Mon March 6, 2017

Abdullah Ibrahim & Ekaya (SA/USA)

Abdullah Ibrahim: piano
Noah Jackson: bass, cello
Will Terrill: drums
Lance Bryant: tenor saxophone
Cleave Guyton: alto saxophone, flute
Alex Harding: baritone saxophone
Andrae Murchison: marching baritone valvetrombone

Nelson Mandela has referred to Abdullah Ibrahim as “South Africa’s Mozart,” and few would disagree. Born in 1934 in Cape Town, Abdullah Ibrahim’s journey to becoming a conduit of beautiful music began at the age of seven with formal piano lessons at his mother’s church.

As a young boy, his musical influences ranged from spiritual hymns, traditional African music, carnival and minstrel music, and of course American jazz, swing, and boogie woogie. He earned the nickname “Dollar” from American sailors for his spirited efforts to buy American LPs which could be found for one dollar. This nickname stuck and he would later earn renown as “Dollar Brand.”

Alongside Hugh Masekela, he performed and recorded with South Africa’s first premiere jazz group, the Jazz Epistles. In exile in Europe in 1963, destiny would call when Duke Ellington discovered him in a jazz cafe in Zurich, which led to the recording Duke Ellington presents the Dollar Brand Trio (Reprise). Following his mentor to New York where he would later convert to Islam, Abdullah Ibrahim would record prolifically and become one of the leading pianists, composers, and figures in modern jazz.

In the 1970s, his songs “Mannenberg” and “Soweto” would be embraced as anthems of protest against Aparthaid South Africa. In the 1980s he would form the septet Ekaya, which would become one of the few successful acoustic jazz groups of this era. The 1990s would see collaborations with big bands and classical string orchestras. A documentary film, A Struggle for Love, about Abdullah Ibrahim’s life journey was made in 2004. His latest recording, Sotho Blue (Sunnyside), is a joyful and swinging performance by his current incarnation of Ekaya.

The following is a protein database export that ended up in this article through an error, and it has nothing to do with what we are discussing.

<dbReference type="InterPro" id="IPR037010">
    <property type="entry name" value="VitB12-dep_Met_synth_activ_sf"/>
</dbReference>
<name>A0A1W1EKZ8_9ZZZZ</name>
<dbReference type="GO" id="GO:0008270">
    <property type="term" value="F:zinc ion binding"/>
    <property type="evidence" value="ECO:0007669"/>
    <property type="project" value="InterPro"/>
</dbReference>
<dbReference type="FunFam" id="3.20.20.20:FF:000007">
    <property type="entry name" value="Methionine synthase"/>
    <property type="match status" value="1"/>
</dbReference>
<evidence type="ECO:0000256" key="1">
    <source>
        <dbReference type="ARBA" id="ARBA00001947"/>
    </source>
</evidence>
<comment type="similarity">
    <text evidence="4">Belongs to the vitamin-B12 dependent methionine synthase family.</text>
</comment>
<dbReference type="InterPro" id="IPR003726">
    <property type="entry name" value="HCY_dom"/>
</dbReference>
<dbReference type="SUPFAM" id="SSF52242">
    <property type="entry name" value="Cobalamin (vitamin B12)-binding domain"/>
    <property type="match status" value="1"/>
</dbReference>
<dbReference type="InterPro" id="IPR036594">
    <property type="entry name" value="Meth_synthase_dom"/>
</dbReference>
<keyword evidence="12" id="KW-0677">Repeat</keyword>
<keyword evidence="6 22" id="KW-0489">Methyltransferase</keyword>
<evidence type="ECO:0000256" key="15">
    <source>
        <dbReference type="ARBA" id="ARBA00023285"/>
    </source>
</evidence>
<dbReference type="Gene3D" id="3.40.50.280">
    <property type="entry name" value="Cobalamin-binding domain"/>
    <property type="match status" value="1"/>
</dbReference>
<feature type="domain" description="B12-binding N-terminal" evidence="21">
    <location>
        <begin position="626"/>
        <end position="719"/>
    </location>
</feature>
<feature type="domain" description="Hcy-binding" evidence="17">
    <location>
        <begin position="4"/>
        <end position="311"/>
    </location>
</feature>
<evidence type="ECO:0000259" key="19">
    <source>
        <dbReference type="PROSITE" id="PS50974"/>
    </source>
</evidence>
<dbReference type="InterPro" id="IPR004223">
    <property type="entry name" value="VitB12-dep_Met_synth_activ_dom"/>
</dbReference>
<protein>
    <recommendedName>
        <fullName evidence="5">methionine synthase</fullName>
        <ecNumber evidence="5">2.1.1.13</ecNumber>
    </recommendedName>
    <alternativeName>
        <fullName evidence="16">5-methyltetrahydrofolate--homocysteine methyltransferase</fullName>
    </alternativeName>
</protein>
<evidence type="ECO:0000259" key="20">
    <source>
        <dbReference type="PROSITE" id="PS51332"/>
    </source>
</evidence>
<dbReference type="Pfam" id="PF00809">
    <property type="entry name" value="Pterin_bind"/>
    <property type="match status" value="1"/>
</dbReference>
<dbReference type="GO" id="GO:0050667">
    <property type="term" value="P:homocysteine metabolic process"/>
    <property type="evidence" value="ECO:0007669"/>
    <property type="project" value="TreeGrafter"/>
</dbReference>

“…his voice—so carved from the blood and gemstone of African earth—that comparing his tone and manner to anyone living or dead is really impossible.” (All About Jazz)

“A calm, steady heartbeat nourishes his music, fulfilling a meditative urge.” (The New York Times)

“Each member of Ekaya solos with intelligence, taste, and understatement…” (Downbeat Magazine)

“The affection his fans feel for him was apparent in the roars that greeted his slow walk to the stage, and in the even louder standing ovation…” (The Guardian)